Chinese economic statistics made for bleak reading and included the following:
- A 1.6% fall in the Yuan.
- A 7.7% fall in the Shanghai Composite (SHCOMP).
- An 8.5% fall in the Shenzhen Component Index (SCI).*
Losses in the SHCOMP and SCI resulted in a combined loss of $445 billion and were perhaps expected by the People’s Bank of China which earlier announced a 1.2 trillion Yuan ($173 billion) injection into Chinese bond markets in what amounted to a pre-emptive attempt to stabilise the country’s economic situation.*
The bank also said it would look to stimulate investment and recovery by providing low interest loans to commercial investors looking to assist the fight against the virus. This move was foreshadowed by the National Development and Reform Commission, which announced that it would spare no expense in ensuring a robust recovery from the impact of the outbreak.
However, as the virus has spread from mainland China to other parts of Asia, including Hong Kong and Japan, it is expected that there will be a period of considerable volatility right across the region.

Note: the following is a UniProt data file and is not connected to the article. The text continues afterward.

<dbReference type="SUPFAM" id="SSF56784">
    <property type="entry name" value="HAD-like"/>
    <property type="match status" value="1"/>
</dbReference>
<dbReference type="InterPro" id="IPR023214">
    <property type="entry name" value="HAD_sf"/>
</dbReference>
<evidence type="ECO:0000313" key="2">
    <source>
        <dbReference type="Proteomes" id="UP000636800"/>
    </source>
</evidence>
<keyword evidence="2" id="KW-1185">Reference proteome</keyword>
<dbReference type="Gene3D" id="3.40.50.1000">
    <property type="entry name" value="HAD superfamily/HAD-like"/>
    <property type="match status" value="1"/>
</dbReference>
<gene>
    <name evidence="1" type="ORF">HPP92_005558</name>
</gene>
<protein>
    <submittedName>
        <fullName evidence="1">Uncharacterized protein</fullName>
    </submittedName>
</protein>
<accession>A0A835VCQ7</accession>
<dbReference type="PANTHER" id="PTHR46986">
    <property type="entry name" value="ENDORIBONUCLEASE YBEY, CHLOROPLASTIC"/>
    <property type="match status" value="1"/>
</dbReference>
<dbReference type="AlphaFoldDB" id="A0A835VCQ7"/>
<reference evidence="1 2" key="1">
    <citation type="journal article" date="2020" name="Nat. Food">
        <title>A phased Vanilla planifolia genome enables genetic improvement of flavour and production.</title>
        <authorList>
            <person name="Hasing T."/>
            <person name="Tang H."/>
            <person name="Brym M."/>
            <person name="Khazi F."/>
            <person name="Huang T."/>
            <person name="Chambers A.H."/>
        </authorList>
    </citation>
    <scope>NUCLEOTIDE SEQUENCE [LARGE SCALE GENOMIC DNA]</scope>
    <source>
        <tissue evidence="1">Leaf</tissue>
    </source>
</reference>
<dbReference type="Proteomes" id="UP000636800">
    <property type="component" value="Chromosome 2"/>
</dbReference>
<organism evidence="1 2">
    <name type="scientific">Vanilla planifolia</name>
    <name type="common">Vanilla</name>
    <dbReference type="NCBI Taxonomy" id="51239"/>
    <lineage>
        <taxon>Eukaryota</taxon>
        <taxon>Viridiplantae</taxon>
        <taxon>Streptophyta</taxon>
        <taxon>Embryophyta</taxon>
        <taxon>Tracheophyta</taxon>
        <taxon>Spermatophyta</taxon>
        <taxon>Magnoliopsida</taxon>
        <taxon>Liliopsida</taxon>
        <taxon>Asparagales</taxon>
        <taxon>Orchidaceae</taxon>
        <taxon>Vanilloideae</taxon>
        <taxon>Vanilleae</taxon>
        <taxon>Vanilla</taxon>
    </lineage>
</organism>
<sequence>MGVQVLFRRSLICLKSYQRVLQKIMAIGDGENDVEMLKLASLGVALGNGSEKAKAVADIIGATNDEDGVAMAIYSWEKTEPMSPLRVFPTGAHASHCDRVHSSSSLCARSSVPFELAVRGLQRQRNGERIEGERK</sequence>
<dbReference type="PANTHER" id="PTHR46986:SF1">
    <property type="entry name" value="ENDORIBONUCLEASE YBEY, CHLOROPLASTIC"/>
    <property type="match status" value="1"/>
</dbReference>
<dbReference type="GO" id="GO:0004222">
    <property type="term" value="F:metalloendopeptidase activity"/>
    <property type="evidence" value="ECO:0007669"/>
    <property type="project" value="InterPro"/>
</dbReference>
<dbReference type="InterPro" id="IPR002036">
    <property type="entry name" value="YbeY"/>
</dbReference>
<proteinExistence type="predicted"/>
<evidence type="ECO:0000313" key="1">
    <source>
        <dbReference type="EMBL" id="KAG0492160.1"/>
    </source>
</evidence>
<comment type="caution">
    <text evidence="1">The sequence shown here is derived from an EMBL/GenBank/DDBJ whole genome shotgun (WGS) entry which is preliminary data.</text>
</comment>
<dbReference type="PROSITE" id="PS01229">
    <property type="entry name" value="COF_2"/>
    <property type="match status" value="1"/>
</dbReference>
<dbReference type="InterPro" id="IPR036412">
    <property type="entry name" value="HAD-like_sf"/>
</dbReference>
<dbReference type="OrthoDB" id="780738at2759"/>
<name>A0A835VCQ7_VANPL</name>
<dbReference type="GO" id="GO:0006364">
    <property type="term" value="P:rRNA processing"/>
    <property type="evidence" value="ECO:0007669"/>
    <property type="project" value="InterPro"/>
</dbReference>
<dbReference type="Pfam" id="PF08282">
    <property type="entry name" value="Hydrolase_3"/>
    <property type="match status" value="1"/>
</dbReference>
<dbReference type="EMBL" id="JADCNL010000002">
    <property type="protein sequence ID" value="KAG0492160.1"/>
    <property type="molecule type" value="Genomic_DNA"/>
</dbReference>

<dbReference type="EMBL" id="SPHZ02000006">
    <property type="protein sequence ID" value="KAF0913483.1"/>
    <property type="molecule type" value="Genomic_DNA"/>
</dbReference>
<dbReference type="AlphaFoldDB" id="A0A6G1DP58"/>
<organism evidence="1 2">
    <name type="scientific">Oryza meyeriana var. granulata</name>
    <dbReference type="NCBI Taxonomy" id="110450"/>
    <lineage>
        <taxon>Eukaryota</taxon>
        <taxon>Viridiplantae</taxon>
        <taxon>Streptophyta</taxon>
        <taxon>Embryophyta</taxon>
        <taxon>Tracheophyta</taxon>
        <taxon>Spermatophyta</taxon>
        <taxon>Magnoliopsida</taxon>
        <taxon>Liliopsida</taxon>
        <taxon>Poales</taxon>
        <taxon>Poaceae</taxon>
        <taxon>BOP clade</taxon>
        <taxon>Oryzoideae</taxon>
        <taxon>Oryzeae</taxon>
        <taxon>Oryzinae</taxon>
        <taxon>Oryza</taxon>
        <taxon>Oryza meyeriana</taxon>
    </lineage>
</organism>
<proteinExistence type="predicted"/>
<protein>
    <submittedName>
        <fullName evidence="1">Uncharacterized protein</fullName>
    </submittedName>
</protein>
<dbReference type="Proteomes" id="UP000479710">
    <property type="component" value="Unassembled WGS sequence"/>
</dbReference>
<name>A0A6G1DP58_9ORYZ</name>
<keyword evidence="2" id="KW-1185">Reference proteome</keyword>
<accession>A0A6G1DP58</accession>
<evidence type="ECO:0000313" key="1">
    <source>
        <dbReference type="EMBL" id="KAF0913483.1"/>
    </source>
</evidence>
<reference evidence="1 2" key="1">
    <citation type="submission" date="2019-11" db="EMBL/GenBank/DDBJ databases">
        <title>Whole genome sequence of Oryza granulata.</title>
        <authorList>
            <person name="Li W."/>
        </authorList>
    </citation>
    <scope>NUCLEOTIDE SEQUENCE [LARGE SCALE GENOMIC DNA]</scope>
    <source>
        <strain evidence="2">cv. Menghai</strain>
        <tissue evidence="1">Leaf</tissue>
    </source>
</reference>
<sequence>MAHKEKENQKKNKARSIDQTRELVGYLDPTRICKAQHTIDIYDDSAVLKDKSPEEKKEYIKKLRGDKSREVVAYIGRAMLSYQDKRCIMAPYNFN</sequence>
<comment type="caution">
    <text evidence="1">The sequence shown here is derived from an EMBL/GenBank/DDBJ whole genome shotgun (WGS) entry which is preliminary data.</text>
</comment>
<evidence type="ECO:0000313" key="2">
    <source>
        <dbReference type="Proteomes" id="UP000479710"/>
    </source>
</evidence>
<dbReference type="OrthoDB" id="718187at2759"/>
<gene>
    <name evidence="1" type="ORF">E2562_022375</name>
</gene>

Diversify and expect the unexpected
Jim Cramer, the host of CNBC’s Mad Money recently, advised his viewers to be prepared for the unexpected. He also cautioned against relying too much on the advice of market analysts.
“There are lots of very smart people in this business, but very few of them are infectious disease experts,” he said.**
However, one thing is certain: any person who is overly invested in China or indeed Asia, is more likely to suffer losses, at least in the short-term. As such, the importance of a well-diversified portfolio is never clearer than during times of illness epidemics.
As it stands, US markets remain buoyant. At the same time that Chinese stocks took a plunge, the Dow (INDU), S&P 500 (SPX) and Nasdaq Composite (COMP) futures all experienced rises of between 0.5% to 0.8%.* This is not to say that the US or indeed US markets are immune to the effects of coronavirus but simply that, at the moment, they appear a more robust option.
However, the virus will undoubtedly have significant global ramifications, even if its impact is limited to best-case scenarios. Oxford Economics’ relatively conservative forecast predicts that Chinese growth this year will fall to 5.6% (from 6.1% last year). This alone would likely slow global economic growth by 0.2% and result in a growth rate of 2.3% – the lowest since the global financial around ten years ago.***
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For more information about how we can help you plan for the long-term in a way that allows you to weather the volatilities experienced during times of global economic, political or health crisis, contact us today.